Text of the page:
Home of Chelsea FC

Opened 1877

Capacity 40,834

Rating: 4.6

(22035) Google Reviews

What a great experience and day. Easy access to the stadium. Quick security check. Arrive early if you want customised shirts printed. But you can collect them after the game. Quick access to our seated area. Very busy when leaving. But you can wait for the players to leave and wait for the crowds to go as the trains get busy.
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3 weeks ago
Great day out pity about the football. Dont get here too often to see a match, but never miss one on tv in Dublin. We "chelsea football team " need to stand up & be counted. Players need to earn their wages not just collect them. From a long time fan.
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3 weeks ago
Not a wow experience. Was actually disappointed. Worth a visit though as it is Stamford Bridge. Would recommend for Chelsea fans to learn more about the history of their team
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a week ago
Possibly a bias review... 🤣 could do with a lift to west view - not great for the elderly and in truth the stadium is dated and needs an upgrade but it's the home of the blues, megastore on site, food and drinks London average and great service - plus you can hear the Chelsea roar ,👍👍👍👍🦁🦁🦁
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5 months ago
Home of Chelsea football club. It was amazing to be at a spot I have only seen on TV for a while. Mikel deserves more recognition around the bridge.
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4 months ago
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History (from Wikipedia)

The Bridge pitch is surrounded on each side by four covered all-seater stands, officially known as the Matthew Harding Stand (North), East stand, The Shed End (South) and West Stand. Each stand has at least two tiers & was constructed for entirely different reasons as part of separate expansion plans.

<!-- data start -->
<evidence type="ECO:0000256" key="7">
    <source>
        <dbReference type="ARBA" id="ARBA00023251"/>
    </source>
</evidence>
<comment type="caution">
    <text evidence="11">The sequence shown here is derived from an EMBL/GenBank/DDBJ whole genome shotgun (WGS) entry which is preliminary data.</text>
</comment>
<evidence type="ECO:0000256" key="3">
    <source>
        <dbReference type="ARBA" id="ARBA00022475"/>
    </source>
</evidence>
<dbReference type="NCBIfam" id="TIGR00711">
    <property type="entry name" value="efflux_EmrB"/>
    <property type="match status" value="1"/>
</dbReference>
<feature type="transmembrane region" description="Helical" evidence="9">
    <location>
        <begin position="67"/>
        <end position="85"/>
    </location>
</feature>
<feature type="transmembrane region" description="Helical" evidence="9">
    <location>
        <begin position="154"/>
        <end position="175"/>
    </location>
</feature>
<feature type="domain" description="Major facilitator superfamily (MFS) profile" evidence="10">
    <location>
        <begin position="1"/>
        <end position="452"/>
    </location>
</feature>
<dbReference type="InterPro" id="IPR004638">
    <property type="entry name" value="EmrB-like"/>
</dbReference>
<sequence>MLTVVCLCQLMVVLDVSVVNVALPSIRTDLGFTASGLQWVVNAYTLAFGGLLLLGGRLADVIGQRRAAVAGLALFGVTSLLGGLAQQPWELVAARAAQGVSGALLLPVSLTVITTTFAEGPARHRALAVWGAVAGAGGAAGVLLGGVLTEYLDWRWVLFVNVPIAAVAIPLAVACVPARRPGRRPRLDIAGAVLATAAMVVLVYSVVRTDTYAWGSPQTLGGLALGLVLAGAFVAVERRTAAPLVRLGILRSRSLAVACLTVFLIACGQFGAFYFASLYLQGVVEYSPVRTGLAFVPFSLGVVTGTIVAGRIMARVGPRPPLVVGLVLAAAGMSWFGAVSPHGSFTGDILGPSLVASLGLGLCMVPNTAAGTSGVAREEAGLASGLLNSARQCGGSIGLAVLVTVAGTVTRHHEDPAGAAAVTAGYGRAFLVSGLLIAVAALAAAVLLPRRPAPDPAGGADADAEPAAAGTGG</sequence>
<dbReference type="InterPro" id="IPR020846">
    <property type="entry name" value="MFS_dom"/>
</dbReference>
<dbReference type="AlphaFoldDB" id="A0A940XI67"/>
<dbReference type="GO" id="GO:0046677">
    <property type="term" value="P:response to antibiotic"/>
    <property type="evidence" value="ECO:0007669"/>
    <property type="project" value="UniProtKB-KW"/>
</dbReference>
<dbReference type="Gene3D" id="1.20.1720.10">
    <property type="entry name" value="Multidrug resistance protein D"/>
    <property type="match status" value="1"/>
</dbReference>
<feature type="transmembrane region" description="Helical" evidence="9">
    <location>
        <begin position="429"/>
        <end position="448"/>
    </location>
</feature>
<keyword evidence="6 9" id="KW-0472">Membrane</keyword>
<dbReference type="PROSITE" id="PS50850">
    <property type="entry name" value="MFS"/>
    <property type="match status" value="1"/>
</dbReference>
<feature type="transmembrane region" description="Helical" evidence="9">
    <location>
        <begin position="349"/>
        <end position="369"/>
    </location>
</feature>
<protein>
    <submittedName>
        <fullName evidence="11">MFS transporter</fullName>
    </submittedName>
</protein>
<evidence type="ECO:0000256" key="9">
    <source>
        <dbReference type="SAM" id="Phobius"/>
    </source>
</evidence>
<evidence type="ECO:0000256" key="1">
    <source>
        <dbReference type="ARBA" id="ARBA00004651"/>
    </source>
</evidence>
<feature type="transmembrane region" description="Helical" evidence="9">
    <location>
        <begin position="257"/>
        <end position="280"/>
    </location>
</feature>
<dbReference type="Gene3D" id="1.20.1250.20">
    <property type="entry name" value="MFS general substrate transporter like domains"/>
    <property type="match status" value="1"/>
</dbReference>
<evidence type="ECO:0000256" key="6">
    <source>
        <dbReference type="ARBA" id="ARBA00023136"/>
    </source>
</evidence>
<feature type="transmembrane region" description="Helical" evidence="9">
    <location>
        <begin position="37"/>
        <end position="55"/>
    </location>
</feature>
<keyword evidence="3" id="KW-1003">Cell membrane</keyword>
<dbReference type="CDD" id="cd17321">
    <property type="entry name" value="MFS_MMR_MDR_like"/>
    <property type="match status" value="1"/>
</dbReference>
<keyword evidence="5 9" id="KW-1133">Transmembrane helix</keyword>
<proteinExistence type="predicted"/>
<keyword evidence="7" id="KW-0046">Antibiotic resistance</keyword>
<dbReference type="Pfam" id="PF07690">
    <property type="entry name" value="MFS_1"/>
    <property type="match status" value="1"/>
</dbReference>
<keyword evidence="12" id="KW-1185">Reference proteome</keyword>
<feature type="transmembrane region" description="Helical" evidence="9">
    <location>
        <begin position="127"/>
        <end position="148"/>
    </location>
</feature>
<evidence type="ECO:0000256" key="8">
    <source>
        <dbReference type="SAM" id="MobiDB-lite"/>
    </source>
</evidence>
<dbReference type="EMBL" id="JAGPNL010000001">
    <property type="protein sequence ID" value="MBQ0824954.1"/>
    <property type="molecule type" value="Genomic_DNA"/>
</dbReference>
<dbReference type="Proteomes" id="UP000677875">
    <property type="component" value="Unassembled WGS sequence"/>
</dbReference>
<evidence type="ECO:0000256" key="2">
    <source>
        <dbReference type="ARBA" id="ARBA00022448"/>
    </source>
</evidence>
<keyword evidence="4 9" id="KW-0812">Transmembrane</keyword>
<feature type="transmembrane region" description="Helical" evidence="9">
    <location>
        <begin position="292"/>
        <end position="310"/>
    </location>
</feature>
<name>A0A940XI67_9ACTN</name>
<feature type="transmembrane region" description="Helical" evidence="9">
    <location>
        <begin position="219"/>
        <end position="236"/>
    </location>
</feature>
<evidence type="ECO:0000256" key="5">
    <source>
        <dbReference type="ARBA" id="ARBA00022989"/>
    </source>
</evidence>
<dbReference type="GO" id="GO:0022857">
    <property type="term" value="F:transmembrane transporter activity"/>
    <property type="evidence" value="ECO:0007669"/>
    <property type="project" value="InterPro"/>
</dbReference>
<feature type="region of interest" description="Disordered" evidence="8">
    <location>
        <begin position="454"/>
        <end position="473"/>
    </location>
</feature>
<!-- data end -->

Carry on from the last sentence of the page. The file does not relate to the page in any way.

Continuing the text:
Matthew Harding Stand[edit]

The Matthew Harding Stand, previously known as the North Stand, is along the north edge of the pitch. In 1939, a small two storied North Stand including seating was erected. It was originally intended to span the entire northern end, but the outbreak of World War II and its aftermath compelled the club to keep the stand small. It was demolished and replaced by open terracing for standing supporters in 1976. The North Terrace was closed in 1993 and the present North Stand of two tiers (the Matthew Harding Stand) was then constructed at that end.

It is named after former Chelsea director Matthew Harding, whose investment helped transform the club in the early 1990s before his death in a helicopter accident on 22 October 1996. His investment in the club enabled construction of the stand which was completed in time for the 1996–97 season. It has two tiers and accommodates most season-ticket holders, giving it an excellent atmosphere, especially in the lower tier. Any proposal to enlarge the facility would necessitate demolition of the adjacent Chelsea F.C. Museum and Chelsea Health Club and Spa.

For some 
Champions League matches, this stand operates at reduced capacity, some entrances being obstructed by the presence of TV outside-broadcast vehicles.

East Stand[edit]

The only covered stand when Stamford Bridge was renovated into a football ground in 1905, the East Stand had a gabled corrugated iron roof, with around 6,000 seats and a terraced enclosure. The stand remained until 1973, when it was demolished in what was meant to be the opening phase of a comprehensive redevelopment of the stadium. The new stand was opened at the start of the 1974–75 season, but due to the ensuing financial difficulties at the club, it was the only part of the development to be completed.